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Recycling and reusing newspaper sleeve bags


Q. Every morning, I throw away the plastic bags that cover newspapers. I see the triangle recycling sign with number 4 on the bag, but local waste collection service does not collect them for recycling.  If these plastic bags cannot be collected as recyclables, why do they have the recycling sign? - Sammy, NJ

A. While Number 4 (LDPE) plastic bags can indeed be recycled (hence the recycling symbol), it’s not all that easy to find a recycler that will do it--as you’ve found, Sammy. Plastic bags are some of the hardest things to recycle, says Darby Hoover, senior resource manager for the Natural Resources Defense Council (NRDC). Not only do they fly away easily and jam machinery, but it also takes a seemingly infinite number of bags to accumulate a decent-size load. So a lot of recyclers just draw the line at the ubiquitous Number 2 grocery bags, and leave those less common Number 4’s blowin’ in the wind (or buried in the landfill).

But that doesn’t mean you have to keep throwing them away. It’s worth checking the plastic bag collection bins at your local grocery store (in New Jersey, Acme, Stop and Shop, and Wal-Mart stores have them) to see which types they accept. It can vary from store to store, but some do take Number 4’s. Even if you find a collection spot though, keep in mind that reusing your plastic newspaper bags is actually preferable to recycling, when you do the whole cost-benefit-analysis. Think about it: preventing a new item from being manufactured in the first place saves more energy and resources than recycling one.

Which begs the question: what can you do with all those skinny little bags?  Two words for you: POOPER SCOOPER. “I don’t even have a dog, but I save them up for friends who do. I actually have people fighting over them,” says Hoover.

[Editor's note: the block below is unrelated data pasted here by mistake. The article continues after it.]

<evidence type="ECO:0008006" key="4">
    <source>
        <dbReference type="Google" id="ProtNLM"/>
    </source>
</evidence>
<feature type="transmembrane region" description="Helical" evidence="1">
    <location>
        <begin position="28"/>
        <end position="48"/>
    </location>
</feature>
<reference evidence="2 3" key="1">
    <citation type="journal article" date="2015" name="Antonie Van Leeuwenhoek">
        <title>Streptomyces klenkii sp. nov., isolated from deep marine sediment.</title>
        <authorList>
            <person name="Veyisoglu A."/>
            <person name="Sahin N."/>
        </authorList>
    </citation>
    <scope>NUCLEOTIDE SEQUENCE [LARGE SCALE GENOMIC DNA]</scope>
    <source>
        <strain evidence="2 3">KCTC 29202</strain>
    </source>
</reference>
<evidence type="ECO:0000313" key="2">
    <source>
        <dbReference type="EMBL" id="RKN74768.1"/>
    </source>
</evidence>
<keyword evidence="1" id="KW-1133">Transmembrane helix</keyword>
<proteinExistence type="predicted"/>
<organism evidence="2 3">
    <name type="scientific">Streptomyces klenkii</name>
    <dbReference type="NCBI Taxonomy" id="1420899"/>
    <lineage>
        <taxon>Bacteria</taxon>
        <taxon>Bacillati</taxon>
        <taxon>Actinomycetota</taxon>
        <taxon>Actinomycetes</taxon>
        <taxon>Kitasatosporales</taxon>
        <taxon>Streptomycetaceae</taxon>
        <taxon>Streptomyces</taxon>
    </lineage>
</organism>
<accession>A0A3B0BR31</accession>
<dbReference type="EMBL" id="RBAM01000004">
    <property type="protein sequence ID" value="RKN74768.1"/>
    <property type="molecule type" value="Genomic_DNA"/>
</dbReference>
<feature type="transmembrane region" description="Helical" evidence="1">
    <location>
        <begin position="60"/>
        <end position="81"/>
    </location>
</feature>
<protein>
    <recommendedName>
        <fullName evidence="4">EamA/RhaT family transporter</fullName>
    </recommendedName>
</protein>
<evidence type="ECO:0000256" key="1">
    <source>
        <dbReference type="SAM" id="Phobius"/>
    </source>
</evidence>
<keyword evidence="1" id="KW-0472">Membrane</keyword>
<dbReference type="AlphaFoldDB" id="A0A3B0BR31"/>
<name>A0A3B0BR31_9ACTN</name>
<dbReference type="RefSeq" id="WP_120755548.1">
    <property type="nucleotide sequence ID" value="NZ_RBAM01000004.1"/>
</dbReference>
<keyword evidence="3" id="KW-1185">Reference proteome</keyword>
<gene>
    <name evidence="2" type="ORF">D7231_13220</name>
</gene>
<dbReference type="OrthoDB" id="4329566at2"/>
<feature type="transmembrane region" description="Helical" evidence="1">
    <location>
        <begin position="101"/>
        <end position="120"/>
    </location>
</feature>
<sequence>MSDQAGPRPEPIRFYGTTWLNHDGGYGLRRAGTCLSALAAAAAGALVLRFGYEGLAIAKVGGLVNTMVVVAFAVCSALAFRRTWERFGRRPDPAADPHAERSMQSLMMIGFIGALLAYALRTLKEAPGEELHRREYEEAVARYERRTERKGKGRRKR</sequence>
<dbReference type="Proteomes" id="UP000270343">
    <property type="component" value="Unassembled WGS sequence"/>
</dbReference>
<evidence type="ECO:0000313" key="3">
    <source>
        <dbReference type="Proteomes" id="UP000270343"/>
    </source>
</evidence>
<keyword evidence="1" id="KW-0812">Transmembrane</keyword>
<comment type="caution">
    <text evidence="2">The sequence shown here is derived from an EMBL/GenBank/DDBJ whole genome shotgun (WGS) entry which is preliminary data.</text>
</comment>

Don’t count any dog owners among your friends? There are tons of other ways to use the bags. Are you a fitness fanatic? Braid a string of them into a jump rope. Domestic god? Slip them on before doing dishes to prevent the dreaded dishpan hands. Cheapskate? Create the world’s least fashionable rain boots by slipping them over your shoes and securing the tops with a rubber band. Sandwich aficionado? Use them as lunch sacks for sandwiches or other snacks. Even if you can’t manage to find a use for all 365 of the little buggers each year, you’ll make a huge dent in the mountain of plastic if you make it a personal goal of yours, and get creative. Let us know what you come up with!  

-Sarah Schmidt 

Eco-inquiries, condundrums, snafus? Write to askplenty@plentymag.com.


Comments

I was wondering if 'tis better to let pet poop lie and let nature take her course, or whether it be better to scoop said poop and toss into a landfill.

"REUSE" is the key word. I collect the bags then put them on the porch for the papergirl to pickup & she reuses them on the papers. Simply stuff them into one of the bags til it's full. Contact your paper delivery person or company to see if you can do the same in your neighborhood.

Oh, please look into pet poop composting & don't leave any on my yard. :-).

ReUSE is best; if you crochet or knit you can may your own reusable shopping bags by cutting the bags into loops which are then chained together for 'yarn' to make many different items. If you can work outside with your ironing board some people are pressing 4-6 layers of bags together to make 'fabric' they sew into bags, raincoats, etc.
Or, fill them with packing peanuts - a sensible union, to keep both items under control when used for packing material.
See instructables.com, makezine.com or makerfaire.com for more ideas, 'recipes' and to add your own!
Happy creating, Chick ;>